RAID stands for Redundant Array of Inexpensive Disks (industry prefers to read the I as Independent).
Contrast to SLED: Single Large Expensive Disk. - RAID is cheaper (economy of scale: small/cheap disks are common) - RAID has better failure characteristics (if your SLED fails, you're out of luck)
With RAID, many disks are connected to a RAID Controller, a hardware device that manages the disks and presents a single disk inteface to the operating system.
RAID arrays can be organized in many different ways to improve performance and reliability, below we discuss the key ideas behind standard RAID levels.
With striping, blocks of the filesystem are spread across the disks:
Advantages: - sequential read and write throughput very high: can use all N disk heads simultaneously - stores N disks worth of data
Disadvantages: - increased risk of failure (if 1/N disks fails, the entire filesystem is lost) - if single disk failure chance is 10%, then chance of failure for 4 disks is ~35%
Mirroring gives redundancy by copying all data to all disks:
Advantages: - good read throughput (can read from all disks) - great failure tolerance (can recover from (N-1)/N failures, and continue to service requests during recovery) - if single disk failure chance is 10%, chance of failure for 4 disks is 0.01%
Disadvantages: - expensive: can only store 1 disk's worth of data - bad write throughput: writes as slow as slowest disk
If you don't know when a disk has failed, you can use Hamming codes to detect and repair failures. A (7,4) hamming code stores 4 bits of data using 7 bits, and can detect up to two failures (two of the seven bits being flipped) and can repair one failure (if only one bit is flipped, the flipped bit can be identified and thus un-flipped)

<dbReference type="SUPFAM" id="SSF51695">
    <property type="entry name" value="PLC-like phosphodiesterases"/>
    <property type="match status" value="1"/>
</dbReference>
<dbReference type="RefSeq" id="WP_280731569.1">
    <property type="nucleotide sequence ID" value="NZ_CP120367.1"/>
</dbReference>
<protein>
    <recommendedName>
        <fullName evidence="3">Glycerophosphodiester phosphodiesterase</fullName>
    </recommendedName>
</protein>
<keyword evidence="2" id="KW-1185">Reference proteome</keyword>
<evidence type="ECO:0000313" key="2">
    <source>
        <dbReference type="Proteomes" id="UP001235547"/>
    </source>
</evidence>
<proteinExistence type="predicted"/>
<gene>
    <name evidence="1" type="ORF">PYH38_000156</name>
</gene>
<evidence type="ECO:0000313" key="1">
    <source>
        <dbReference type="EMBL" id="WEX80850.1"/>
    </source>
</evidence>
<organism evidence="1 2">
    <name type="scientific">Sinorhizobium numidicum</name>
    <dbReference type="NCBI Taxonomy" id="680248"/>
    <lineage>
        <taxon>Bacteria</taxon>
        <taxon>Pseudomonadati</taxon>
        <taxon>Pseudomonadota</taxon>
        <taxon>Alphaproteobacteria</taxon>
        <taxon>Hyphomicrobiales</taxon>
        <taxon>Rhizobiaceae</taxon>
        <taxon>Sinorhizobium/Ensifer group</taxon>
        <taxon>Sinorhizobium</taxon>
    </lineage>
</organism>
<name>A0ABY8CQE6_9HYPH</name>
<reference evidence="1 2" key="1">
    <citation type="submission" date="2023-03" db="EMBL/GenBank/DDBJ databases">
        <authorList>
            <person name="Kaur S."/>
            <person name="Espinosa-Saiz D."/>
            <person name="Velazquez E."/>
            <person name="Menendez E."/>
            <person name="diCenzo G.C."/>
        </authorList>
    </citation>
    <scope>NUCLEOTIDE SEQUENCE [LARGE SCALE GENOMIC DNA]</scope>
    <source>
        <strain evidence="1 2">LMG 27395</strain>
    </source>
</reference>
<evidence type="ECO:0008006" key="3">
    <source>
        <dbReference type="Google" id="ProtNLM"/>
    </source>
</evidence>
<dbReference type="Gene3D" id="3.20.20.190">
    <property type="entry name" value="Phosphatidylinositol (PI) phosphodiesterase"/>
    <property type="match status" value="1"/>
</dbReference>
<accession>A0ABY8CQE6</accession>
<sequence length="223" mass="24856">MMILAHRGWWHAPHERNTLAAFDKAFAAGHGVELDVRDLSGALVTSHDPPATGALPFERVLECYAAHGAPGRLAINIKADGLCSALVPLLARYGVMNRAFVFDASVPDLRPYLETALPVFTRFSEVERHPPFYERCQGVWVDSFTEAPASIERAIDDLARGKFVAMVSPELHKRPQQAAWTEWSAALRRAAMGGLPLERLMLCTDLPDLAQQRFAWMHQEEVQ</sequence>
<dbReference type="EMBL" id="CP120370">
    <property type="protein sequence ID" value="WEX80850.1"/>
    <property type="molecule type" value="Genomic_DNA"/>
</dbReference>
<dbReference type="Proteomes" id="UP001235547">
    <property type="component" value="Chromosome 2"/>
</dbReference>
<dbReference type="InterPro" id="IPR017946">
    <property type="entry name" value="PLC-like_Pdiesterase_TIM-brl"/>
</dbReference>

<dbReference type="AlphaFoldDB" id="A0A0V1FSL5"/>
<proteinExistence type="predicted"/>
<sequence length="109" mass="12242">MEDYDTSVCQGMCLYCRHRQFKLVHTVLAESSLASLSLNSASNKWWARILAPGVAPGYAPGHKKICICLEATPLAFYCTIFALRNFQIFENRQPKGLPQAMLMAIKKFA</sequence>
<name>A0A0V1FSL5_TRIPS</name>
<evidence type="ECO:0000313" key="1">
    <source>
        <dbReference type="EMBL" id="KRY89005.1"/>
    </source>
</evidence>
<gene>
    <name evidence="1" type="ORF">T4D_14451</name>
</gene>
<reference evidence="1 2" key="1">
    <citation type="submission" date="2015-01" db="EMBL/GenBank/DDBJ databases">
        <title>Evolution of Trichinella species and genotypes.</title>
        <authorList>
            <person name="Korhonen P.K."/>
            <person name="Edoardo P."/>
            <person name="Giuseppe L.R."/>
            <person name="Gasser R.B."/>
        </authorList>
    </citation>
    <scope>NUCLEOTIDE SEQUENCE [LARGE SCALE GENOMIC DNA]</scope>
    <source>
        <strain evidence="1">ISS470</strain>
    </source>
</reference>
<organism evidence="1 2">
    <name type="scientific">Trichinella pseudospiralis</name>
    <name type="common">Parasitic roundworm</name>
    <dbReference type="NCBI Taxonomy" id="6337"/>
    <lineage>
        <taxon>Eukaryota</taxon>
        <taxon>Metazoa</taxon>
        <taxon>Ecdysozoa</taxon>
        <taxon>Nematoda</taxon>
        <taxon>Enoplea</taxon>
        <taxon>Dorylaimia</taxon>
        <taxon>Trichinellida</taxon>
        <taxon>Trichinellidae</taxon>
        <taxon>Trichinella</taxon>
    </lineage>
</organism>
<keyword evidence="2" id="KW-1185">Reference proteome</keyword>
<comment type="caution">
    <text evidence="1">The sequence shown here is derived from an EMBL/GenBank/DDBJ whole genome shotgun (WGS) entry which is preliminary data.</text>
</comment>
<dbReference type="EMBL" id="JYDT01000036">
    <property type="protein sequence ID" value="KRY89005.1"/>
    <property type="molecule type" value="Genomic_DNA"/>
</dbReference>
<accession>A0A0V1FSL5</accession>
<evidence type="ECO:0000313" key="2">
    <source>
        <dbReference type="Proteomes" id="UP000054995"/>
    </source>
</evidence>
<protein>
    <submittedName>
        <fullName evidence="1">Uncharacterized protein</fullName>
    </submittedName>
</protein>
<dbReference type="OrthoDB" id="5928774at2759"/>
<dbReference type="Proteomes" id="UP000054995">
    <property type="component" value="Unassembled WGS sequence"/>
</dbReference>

RAID 2 uses bit-level striping with Hamming codes: an array of 7 disks can hold 4 disks worth of data.
Parity can be used instead of hamming codes to handle single known errors (by known errors, we mean that the controller is notified when a disk fails). The parity p of bits b0 b1 b2 ... bn is simply the exclusive or of all of the bits. In general,
p = b0 + b1 + ... + bn 0 = p + p = b0 + b1 + ... + bn + p bi = 0 + bi = b0 + b1 + ... + b(i-1) + (bi + bi) + b(i+1) + ... + bn + p = b0 + b1 + ... + b(i-1) + 0 + b(i+1) + ... + bn + p
here + denotes exclusive or.
RAID 3 uses byte-level striping with a dedicated parity disk. RAID 4 uses block-level striping with a dedicated parity disk.
RAID 4 requires every write to access the parity disk, which can cause more wear on the parity disk. RAID 5 stripes the parity across all of the disks:
Advantages of RAID 5:
Disadvantages of RAID 5:
As disks become large, the recovery time takes longer and longer, increasing the probability of two simultaneous failures. Two simultaneous failures will completely destroy a RAID 5 array.
Reed-Solomon codes generalize parity to allow two or more parity bits to be computed. With two bits of parity, one can correct two known failures. This allows two simultaneous failures to be handled.
RAID 6 uses two striped parity blocks.
One can also "nest" different RAID levels by using a separate RAID controller instead of a disk inside of a RAID controller. That is, multiple RAID 0 controllers can be plugged into a single RAID 1 controller, providing some of the benefits of striping and some of the benefits of mirroring. This arrangement is called RAID 0+1 or RAID 01.
Similarly, multiple RAID 1 arrays can be placed in a single RAID 0 array. This is called RAID 1+0 or RAID 10.
Advantages and disadvantages of these RAID levels are left as an exercise.